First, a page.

The SPF Ratings Your Moisturizer Should Have

While many people consider sunscreens an absolute must for a day at the beach, they are often not considered for daily use as a skin care product.

The often messy application and greasy sheen left behind by sunscreen products discourages most people from making these products a part of their everyday skin care routine. No one wants to walk around looking like a glazed donut, right?

Unfortunately, skipping the sunscreen may result in detrimental effects on the skin over the long term, such as the appearance of fine lines and wrinkles, and in some cases, skin cancer.

In response to this pattern of thought, skin care companies have developed easy-to-apply “multifunctional cosmetics” that are designed to offer a multitude of benefits in a single bottle. These products allow people to reap the benefits of sun protection, without sacrificing their comfort. Common multifunctional cosmetic products include moisturizers and foundations that contain sunscreens.

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Moisturizers that contain sunscreen provide essential hydration to the skin by preventing excess transepidermal water loss (TEWL). These products can also provide effective protection from harmful ultraviolet B (UVB) and ultraviolet A (UVA) light. Anti-aging benefits can also be achieved by the inclusion of active ingredients such as retinol, niacinamide, and green tea, which can help reverse oxidative damage.

In essence, a single bottle can help hydrate the skin, repair the skin’s barrier function, prevent sun damage such as sunburn and skin cancer, minimize photoaging, and potentially reverse damage caused by free radicals.

When choosing a sunscreen-containing moisturizer look for one with a 30 SPF rating. Products with a SPF 30 rating must contain both UVB and UVA photoprotective ingredients, which makes them a preferred choice. In addition, these formulations offer a good compromise between sun protection and comfort. Once the SPF exceeds 30, the product will often become thick and sticky. Considering most effective sunscreen filters, such as octocrylene, are thick oils, higher concentrations of these ingredients in the final formulation can lead to poor aesthetics.1 For daily casual sun exposure, a sunscreen with a SPF 30 rating will provide sufficient protection against UVA and UVB light.2

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Another category of multifunctional cosmetics helpful in encouraging sun protection compliance are facial foundations.

Facial foundations are designed to color, blend, and camouflage the underlying skin, which improves the appearance of an individuals complexion. A foundation’s “coverage” is measured by its ability to conceal or cover the underlying skin. Higher coverage products typically provide better protection than lower coverage products.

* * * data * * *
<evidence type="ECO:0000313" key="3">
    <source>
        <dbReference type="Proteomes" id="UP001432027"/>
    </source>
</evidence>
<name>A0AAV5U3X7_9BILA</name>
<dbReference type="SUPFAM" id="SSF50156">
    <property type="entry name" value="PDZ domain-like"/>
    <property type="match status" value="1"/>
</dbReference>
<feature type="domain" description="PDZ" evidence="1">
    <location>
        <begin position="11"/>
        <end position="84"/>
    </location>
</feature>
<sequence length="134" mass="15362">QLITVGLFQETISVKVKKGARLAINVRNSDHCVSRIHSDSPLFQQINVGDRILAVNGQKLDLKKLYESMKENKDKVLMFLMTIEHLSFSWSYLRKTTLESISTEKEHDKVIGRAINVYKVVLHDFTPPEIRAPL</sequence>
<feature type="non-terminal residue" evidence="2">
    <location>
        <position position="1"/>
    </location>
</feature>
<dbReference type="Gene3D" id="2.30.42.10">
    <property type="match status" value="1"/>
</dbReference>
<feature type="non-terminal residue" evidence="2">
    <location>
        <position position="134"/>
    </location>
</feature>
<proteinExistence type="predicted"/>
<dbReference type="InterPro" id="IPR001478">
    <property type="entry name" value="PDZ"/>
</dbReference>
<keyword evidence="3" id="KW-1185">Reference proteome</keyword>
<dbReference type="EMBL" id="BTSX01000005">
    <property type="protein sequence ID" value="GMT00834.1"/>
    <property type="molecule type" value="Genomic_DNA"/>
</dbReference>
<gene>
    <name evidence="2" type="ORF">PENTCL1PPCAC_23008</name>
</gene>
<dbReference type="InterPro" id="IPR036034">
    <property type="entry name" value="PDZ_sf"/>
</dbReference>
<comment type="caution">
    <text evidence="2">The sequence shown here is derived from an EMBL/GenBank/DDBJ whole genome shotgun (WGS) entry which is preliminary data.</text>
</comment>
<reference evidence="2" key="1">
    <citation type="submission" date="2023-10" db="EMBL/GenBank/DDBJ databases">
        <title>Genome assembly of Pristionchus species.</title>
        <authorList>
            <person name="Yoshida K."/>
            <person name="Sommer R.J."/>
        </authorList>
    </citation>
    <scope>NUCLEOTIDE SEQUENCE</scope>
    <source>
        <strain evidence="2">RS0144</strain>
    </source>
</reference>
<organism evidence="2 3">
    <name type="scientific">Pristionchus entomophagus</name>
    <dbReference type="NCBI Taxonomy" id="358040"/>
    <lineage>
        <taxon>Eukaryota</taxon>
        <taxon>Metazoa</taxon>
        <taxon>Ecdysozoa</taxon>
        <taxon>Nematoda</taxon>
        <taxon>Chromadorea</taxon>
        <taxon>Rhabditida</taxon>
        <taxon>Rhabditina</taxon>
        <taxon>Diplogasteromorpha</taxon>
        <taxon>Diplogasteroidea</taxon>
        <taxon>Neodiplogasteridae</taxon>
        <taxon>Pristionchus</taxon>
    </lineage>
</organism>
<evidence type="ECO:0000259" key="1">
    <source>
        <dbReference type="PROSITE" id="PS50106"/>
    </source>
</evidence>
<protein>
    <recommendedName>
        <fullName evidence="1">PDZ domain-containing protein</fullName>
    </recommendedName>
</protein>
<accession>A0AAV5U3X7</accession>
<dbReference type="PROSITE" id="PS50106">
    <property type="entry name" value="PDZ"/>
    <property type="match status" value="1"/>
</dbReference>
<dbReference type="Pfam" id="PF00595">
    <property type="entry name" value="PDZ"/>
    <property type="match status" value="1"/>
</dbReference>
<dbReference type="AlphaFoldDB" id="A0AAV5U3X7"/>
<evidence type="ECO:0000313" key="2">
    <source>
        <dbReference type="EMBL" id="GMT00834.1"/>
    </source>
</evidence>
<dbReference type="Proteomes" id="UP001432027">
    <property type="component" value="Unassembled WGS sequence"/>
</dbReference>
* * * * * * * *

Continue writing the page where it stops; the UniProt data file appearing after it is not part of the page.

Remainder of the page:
The photoprotection in these products is due to inorganic filters in the formulation, which commonly include titanium dioxide, zinc oxide, talc, kaolin and precipitated chalk. Coloring agents, such as iron oxide, can function as inorganic filters.

Liquid formulations are the most popular because they are the easiest to apply, provide sheer to moderate coverage, and create a natural appearance. They contain mainly water, oils, and titanium dioxide. Sheer coverage foundations have a minimal amount of titanium dioxide and are almost transparent. They have an SPF around 2, while moderate coverage foundations are translucent and have an SPF rating between 4 and 5.

Cream foundations have the additional ingredient of wax, which makes an occlusive, more moisturizing formula. These formulations typically offer better photoprotection than liquids. Thicker, waterproof cream facial foundations completely cover the underlying skin, providing a total physical block, which in turn gives them an unlimited SPF.

Some of the newest sun protective cosmetics are mineral makeups. They are powdery formulations that can be dusted onto the face, and easily dusted off. This type of makeup is not water resistant, making it better suited for day wear with casual sun exposure. In addition, the powder is unable to provide an even film over the face, resulting in uneven photoprotection.

For people who need the maximum amount of sun protection, it is best to apply a sunscreen-containing moisturizer followed by a mineral makeup. The moisturizer permits the powder to remain in place and offers increased photoprotection due to layering.

With the widespread emergence and increased popularity of sunscreen-containing cosmetics, it’s apparent that the cosmeceutical industry has embraced the importance of photoprotection. These multifunctional products have the strong potential to encourage the inclusion of sunscreen use into a persons daily skin care regiment, without adding any extra steps into their routine or compromising their comfort.


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1. Draelos ZD. Photoprotection in colored cosmetics. In: Lim HW, Draelos ZD (eds). Clinical guide to sunscreens and photoprotection. New York: Informa Healthcare USA, (2008).
2. Draelos ZD. Sunscreens and hair photoprotection. Dermatol Clin 24(1): 81-4 (2006 Jan).